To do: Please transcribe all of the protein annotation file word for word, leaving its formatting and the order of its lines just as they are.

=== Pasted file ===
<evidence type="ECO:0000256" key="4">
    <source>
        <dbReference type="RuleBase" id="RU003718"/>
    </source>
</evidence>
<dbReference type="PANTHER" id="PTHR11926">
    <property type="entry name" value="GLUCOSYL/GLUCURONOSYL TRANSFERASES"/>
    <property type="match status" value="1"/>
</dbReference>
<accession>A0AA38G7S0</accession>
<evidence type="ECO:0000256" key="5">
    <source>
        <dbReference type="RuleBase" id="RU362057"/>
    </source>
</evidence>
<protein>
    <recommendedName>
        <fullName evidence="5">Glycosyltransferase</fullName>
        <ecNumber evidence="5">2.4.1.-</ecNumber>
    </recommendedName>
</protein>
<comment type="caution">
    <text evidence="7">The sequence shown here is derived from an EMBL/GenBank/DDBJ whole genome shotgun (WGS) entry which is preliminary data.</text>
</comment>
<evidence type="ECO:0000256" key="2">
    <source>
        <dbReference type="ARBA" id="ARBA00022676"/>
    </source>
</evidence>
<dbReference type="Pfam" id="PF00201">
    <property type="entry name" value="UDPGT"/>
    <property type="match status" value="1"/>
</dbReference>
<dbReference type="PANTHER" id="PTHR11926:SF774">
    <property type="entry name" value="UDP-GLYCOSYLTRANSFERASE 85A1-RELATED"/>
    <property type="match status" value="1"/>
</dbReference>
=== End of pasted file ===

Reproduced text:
<evidence type="ECO:0000256" key="4">
    <source>
        <dbReference type="RuleBase" id="RU003718"/>
    </source>
</evidence>
<dbReference type="PANTHER" id="PTHR11926">
    <property type="entry name" value="GLUCOSYL/GLUCURONOSYL TRANSFERASES"/>
    <property type="match status" value="1"/>
</dbReference>
<accession>A0AA38G7S0</accession>
<evidence type="ECO:0000256" key="5">
    <source>
        <dbReference type="RuleBase" id="RU362057"/>
    </source>
</evidence>
<protein>
    <recommendedName>
        <fullName evidence="5">Glycosyltransferase</fullName>
        <ecNumber evidence="5">2.4.1.-</ecNumber>
    </recommendedName>
</protein>
<comment type="caution">
    <text evidence="7">The sequence shown here is derived from an EMBL/GenBank/DDBJ whole genome shotgun (WGS) entry which is preliminary data.</text>
</comment>
<evidence type="ECO:0000256" key="2">
    <source>
        <dbReference type="ARBA" id="ARBA00022676"/>
    </source>
</evidence>
<dbReference type="Pfam" id="PF00201">
    <property type="entry name" value="UDPGT"/>
    <property type="match status" value="1"/>
</dbReference>
<dbReference type="PANTHER" id="PTHR11926:SF774">
    <property type="entry name" value="UDP-GLYCOSYLTRANSFERASE 85A1-RELATED"/>
    <property type="match status" value="1"/>
</dbReference>